6.2 The Invention of TelevisionThe invention of television is a complex story with a cast and plot which is more dramatic than most dramas which have appeared on television. This story is well-told in Tube: The Invention of Television [FISHER & FISHER]. Let us focus on three major characters, at the risk of slighting the large supporting cast of eccentric geniuses and enterprising businessmen.
Like many good stories, it's about a Scotsman, an American and a Russian. They shared a common dream - to send visual signals over air waves. John Logie Baird (1888-1946), Philo Taylor Farnsworth (1907-1971), and Vladimir Kosmo Zworykin (1889-1985) all made major contributions to the invention of television. All three are credited by their supporters as the inventor of television. Although their invention has in the interval created many millionaires, only one of them was to die rich and honored. The other two died broke and broken men.
John Logie Baird was an eccentric Scottish inventor whose inventions, except for an undersock, had so far never worked. He had migrated to Hastings in the south of England because of his delicate health (even his body didn't work very well). There he began to build what would become the world's first working television set.
It turned out that Baird was on the wrong track. As we discovered when talking about film (see Section 4.2), the illusion of movement takes advantage of the physiological phenomenon of persistence of vision. That is, the fact that the sensation lingers after the stimulus has gone. However, the image lingers for a very short time and thus the images must follow one another very quickly. If the rate is below the critical flicker frequency (CFF), required to delude the eye into reading a series of still images as a moving image, the illusion is lost. This CFF can not be reached by means of mechanical energy - it is necessary to use the new electrical energy.
However, his demonstration that the transmission of images over space was possible encouraged his competitors to seek a solution, but by electrical means. A 14-year-old farm boy called Philo Taylor Farnsworth, inspired by some old copies of Science and Invention he found in the attic of the farmhouse and by the back-and-forth pattern of his ploughing, realized that the CFF could be reached by snaking an electronic beam over the object. Previous attempts by people who had never ploughed a field were hung up on writing and thus returned to the beginning of the next line without taking advantage of the return trip.61
Farnsworth had the necessary technical skills to come up with the idea but lacked the necessary social skills to take the idea to the market. That required the entrepreneurial genius of a Russian immigrant to the United states, Vladimir Kosmo Zworykin. He had contributed to the technical development of television but he also had the social skill to interest another Russian immigrant, David Sarnoff, later President of RCA, in providing financial backing for his inventions, and the business skills to market television. That's why he was the one who died rich and honored.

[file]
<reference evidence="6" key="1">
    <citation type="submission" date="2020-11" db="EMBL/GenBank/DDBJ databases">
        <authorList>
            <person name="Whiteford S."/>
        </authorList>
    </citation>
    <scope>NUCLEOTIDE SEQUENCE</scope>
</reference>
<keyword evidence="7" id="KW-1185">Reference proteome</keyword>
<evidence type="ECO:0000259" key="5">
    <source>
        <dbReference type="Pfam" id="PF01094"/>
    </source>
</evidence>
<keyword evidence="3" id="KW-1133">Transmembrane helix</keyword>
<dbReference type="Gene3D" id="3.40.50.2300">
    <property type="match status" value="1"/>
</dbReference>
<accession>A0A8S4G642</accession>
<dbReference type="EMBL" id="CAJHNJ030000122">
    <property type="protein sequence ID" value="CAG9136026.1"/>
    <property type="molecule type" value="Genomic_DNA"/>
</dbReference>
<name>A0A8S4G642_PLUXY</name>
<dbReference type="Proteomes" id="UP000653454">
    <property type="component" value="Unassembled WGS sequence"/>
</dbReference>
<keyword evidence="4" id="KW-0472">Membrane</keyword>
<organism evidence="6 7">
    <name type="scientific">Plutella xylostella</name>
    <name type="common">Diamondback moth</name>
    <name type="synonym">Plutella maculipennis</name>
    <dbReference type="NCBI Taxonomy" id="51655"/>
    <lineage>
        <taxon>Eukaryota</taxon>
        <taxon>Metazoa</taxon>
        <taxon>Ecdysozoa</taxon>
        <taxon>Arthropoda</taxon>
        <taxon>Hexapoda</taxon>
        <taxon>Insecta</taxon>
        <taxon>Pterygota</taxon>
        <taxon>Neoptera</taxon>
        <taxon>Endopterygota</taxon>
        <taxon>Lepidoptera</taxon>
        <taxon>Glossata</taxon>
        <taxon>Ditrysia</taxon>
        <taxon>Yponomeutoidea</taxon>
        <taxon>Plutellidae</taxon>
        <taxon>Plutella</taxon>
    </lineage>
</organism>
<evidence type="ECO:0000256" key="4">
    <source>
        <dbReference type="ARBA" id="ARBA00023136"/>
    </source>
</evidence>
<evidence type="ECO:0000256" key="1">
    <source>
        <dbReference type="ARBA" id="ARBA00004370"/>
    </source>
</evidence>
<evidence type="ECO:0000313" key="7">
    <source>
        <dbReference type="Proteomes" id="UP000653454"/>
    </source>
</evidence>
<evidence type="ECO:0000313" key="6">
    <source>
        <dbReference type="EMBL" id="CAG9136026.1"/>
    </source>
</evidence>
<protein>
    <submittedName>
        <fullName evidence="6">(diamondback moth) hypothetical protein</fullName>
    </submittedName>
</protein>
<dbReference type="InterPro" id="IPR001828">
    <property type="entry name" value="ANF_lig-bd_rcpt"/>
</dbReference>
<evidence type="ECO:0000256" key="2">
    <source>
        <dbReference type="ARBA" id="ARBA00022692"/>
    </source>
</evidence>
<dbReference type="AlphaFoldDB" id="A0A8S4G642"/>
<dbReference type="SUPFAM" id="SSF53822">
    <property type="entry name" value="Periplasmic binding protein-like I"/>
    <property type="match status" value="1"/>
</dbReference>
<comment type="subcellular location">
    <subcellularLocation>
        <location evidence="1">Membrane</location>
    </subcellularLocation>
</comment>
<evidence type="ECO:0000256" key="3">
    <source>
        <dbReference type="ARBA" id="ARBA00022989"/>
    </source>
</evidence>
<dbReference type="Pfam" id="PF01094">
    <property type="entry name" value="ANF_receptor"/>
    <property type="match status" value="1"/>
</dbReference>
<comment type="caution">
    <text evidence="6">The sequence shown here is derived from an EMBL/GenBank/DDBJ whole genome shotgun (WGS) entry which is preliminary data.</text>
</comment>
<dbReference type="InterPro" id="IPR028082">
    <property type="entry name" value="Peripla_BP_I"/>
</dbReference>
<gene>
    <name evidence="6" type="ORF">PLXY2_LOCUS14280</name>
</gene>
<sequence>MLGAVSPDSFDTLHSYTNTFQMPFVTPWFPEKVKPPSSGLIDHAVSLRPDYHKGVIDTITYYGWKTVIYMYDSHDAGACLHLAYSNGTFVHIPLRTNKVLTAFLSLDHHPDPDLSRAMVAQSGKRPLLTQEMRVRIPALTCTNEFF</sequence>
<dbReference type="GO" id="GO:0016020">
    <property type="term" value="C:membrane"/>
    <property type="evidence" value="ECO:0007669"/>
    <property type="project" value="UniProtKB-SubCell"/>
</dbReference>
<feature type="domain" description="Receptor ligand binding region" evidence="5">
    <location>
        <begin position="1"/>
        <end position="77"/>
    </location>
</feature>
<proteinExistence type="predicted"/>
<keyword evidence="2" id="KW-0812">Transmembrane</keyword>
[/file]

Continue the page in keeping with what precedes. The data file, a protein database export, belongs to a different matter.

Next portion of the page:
Simultaneous discoveries and inventions suggest that the times are ripe for this discovery or invention. The pieces are available - it requires only someone to come along and put them together - if not Baird, then Farnsworth; if not Farnsworth, then Zworykin; if not Zworykin, then some one else. This phenomenon - called the Zeitgeist (German for the spirit of the times) - suggests a sort of technological determinism. However, it suggests only that the technology may be inevitable. It says nothing about the way in which this technology will be used. Nor does it say that this technology will determine that it will use people rather than that people will use it. Anticipating a further charge of technological optimism, I also plead guilty as charged. Media is intrinsically good, since it brings people together. This is not to say that people can't fiendishly find ways to use it to evil ends.
60 The main event in Hastings, according to traditional history, is of course the Battle of Hastings in 1066. I would like to argue that this more obscure event of the first TV image projected by John Logie Baird in 1923 is, in the long run, more important. If the Big Story of historical time is the co-evolution of the person and media as extensions, as argued in this book, this was a major episode in that Big Story. Harold may have lost an eye in 1066 but we all gained an eye in 1923.
61 However, if they had done their homework on the history of writing, they could perhaps have been inspired by boustrophedon script. Egyptian hieroglyphs could be read from left to right or from right to left (you could tell which by observing the direction the animals were facing) or alternating between the two (boustrophedon means as the ox turns in ploughing). The latter option was usually chosen for large documents on long walls - the reader did not need to walk back to the beginning to continue reading [ROBINSON, Page 94].